(First Posted August 29, 2013) Yes, it’s another Saturday here in Southern California. As always, the air is lousy with sunshine, and I’m suffering through another crappy day ;-). I’ve been coaching my daughter on the finer points of driving (she’s on the third week of her Learner’s Permit), and on the way home I spotted this Woody family portrait.
This Chrysler Town and Country led the parade. Could be a ’46, ’47 or ’48, as Chrysler didn’t make many changes to their postwar cars until 1949. Of course, with buyers lined up around the block, there wasn’t any compelling reason to update the only woody convertible on the market.
Behind the Town and Country sat a Chrysler woody wagon. It was built about ten year prior to my birth, so based on some sketchy internet research, I’m calling it a 1950. Although the perimeter wood is real enough, some post-war Chryslers included sheet metal panels for the door and rear quarter panels. In ’46 and ’47, the panels used thin veneer of plywood, but ‘48 saw one of the first applications of Di-Noc on a Woody.
Both the Chryslers carried a serious air of originality, but this 1937 Chevy shows a more modern stance. I’m guessing the owner replaced the original stovebolt six with classic small block power. Classic power that arrived on the scene about 20 years after Chevy built this car.
Oddly enough, I knew this was a ’37 without looking it up. Perhaps I’m recalling an AMT model kit from my youth..
Yep- Here’s an image of the box.
These last two cars look original as well. I was thinking this Ford was pre-war, but had to Google the exact year. Turns out it’s a 1940.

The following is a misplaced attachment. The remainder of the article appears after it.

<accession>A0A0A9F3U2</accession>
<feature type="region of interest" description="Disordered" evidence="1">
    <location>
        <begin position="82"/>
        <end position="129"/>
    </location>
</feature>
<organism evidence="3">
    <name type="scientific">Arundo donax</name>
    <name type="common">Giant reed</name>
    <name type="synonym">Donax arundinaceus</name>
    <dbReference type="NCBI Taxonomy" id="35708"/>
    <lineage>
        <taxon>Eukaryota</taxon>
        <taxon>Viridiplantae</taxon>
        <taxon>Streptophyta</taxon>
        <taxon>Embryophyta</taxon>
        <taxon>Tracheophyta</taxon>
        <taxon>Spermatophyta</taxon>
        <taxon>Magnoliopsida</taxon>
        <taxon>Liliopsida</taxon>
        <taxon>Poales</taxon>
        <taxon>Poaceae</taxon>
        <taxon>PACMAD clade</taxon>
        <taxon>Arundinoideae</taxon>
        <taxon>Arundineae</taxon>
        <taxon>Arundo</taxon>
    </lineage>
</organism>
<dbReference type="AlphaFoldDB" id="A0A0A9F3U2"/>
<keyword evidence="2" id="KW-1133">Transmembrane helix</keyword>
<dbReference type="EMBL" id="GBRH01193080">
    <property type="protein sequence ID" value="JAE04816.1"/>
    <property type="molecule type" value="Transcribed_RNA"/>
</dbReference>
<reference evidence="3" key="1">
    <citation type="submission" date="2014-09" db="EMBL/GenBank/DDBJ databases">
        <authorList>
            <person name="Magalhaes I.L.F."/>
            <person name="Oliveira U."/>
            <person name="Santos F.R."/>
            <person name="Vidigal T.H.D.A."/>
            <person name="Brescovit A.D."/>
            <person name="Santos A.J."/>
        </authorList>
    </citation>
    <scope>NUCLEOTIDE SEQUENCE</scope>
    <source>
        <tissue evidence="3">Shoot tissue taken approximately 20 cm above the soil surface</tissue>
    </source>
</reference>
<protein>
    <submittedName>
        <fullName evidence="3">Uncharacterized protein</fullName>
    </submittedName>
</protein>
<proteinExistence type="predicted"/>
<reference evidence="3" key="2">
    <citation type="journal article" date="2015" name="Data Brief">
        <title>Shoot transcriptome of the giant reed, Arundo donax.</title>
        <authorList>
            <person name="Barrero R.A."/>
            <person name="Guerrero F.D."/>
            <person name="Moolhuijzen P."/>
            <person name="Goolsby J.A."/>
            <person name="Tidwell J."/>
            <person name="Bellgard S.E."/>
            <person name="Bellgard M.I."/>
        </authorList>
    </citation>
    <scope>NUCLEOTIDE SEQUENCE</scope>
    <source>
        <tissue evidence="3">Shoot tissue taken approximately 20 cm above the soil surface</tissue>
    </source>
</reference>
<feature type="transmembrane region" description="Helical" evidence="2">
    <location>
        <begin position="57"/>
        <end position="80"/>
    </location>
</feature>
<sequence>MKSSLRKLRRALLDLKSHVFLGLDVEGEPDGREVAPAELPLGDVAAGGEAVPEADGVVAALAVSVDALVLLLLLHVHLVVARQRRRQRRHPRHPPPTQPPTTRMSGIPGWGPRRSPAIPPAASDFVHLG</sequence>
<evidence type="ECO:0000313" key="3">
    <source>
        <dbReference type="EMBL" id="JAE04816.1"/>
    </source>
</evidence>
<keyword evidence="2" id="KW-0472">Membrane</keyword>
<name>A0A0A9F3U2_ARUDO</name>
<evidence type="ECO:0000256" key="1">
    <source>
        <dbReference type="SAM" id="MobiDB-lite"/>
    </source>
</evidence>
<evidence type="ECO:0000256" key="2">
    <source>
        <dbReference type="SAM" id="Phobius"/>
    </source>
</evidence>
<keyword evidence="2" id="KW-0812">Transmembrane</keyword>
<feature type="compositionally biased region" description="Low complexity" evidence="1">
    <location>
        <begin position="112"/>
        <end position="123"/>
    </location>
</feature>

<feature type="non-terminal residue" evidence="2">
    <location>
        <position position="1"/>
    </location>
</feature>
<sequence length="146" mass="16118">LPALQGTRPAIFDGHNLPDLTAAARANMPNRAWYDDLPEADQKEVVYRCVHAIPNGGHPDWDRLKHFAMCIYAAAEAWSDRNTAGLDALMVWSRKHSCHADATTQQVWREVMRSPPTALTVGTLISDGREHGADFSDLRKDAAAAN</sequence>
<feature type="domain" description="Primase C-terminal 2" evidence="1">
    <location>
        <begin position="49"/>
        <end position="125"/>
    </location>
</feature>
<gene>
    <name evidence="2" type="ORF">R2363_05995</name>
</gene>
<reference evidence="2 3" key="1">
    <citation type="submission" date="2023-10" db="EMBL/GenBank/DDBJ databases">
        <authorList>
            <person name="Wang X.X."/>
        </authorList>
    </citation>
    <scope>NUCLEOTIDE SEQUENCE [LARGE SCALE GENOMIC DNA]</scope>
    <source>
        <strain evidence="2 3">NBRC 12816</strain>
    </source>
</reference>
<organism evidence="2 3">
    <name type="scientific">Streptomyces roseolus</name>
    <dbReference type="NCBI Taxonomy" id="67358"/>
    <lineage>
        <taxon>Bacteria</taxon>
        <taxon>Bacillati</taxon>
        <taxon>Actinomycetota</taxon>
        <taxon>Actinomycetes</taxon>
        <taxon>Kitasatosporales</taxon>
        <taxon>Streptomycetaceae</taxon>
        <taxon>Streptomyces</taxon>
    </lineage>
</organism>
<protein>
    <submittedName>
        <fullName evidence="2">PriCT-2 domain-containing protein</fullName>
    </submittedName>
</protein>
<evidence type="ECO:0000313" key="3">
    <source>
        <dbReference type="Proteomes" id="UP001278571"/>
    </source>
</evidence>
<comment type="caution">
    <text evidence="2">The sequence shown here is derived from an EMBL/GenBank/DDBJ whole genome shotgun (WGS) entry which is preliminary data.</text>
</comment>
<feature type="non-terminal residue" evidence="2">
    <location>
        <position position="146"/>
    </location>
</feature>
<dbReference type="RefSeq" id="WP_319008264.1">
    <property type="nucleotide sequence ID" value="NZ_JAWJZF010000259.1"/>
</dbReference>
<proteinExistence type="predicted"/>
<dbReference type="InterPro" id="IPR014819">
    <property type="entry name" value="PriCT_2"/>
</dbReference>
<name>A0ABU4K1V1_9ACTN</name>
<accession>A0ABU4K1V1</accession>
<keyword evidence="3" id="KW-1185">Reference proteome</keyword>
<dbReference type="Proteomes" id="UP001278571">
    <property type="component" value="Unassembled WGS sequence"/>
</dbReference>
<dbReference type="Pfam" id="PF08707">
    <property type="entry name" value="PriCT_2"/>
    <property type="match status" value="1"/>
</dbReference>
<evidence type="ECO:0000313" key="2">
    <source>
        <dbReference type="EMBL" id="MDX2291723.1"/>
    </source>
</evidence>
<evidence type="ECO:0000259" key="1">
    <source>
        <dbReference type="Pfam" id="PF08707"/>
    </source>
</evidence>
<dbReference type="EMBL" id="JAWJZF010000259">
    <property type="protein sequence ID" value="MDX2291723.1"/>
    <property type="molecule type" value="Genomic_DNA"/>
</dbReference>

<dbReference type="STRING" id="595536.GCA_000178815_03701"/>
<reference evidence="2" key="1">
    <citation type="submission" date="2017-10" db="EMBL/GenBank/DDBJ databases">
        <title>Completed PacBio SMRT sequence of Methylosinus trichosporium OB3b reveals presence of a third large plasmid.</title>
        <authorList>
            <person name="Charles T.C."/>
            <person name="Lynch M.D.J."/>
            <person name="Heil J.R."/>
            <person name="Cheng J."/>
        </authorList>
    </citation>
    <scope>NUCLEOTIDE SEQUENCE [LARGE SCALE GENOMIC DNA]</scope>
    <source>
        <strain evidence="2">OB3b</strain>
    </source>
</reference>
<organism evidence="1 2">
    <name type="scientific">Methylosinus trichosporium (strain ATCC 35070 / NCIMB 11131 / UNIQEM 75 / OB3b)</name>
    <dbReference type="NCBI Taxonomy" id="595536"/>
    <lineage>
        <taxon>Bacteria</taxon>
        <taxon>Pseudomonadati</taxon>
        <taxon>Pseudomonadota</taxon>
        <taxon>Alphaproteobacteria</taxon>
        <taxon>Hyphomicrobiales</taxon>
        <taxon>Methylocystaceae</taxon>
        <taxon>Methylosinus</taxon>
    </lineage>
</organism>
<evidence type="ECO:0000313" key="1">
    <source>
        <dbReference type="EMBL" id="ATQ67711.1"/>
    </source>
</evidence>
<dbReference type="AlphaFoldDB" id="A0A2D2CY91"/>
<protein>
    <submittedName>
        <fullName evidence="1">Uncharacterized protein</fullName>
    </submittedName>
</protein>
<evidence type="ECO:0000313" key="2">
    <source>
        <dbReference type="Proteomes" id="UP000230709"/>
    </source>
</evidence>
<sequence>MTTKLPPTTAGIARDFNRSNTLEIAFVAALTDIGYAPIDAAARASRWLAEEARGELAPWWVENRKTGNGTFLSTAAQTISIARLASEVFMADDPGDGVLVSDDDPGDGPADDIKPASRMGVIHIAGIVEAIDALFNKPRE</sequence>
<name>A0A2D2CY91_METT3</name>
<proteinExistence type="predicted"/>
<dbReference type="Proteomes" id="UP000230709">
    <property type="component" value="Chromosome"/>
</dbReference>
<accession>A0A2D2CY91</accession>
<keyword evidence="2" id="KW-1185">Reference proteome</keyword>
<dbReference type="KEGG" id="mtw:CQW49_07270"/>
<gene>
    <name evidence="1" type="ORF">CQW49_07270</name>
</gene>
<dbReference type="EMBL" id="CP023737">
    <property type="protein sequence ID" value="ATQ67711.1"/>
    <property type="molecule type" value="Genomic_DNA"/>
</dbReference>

I was surprised to discover that this was only the second year that Fords came from the factory with juice (hydraulic) brakes. Prior to that, a complex linkage tied the brake pedal to each wheel, with metal rods running to each axle. Old timers tell me the system worked well when properly adjusted, but proper adjustment was rarely obtained and once achieved, short lived.
I’d also like to take this opportunity to say this- After viewing pre-war Fords on Google images, the 1940 Ford is WAY better looking than the 1941 Ford.
A ’41 I found on Google- I’m NOT a fan.
Lastly, our line-up included a 1946 Ford. It still has those ugly ’41 Ford rear fenders but the front styling is something of an improvement. An improvement, but still frumpy.
These post-war Fords (’46 to ’48) were also the last of the Fords to use the Model T’s solid axle, transverse leaf, center pivot front suspension. Although less dangerous than mechanical brakes, the design still represented anachronistic engineering. This means the ride and handling harks back to the bad old days, rather than providing a warm nostalgic glow. Given the choice, I’ll hop in the Chryslers every time.
The Chrysler wagon also had these cool travel stickers. Looking closely, some of them are not exactly period correct.
So that’s the line-up. If anyone calls for a Curbside Classic on these cars, I’d respond “Thanks for the request, but I’ll pass.” Gazing at these classics, I have no gut reaction, feel no resonance, and hear no muse to inspire me. Good lord, my father was in short pants and attending a one room school house when some of these cars came out. Because of that, I’ll leave the recollections to those readers who have a direct connection to these golden oldies.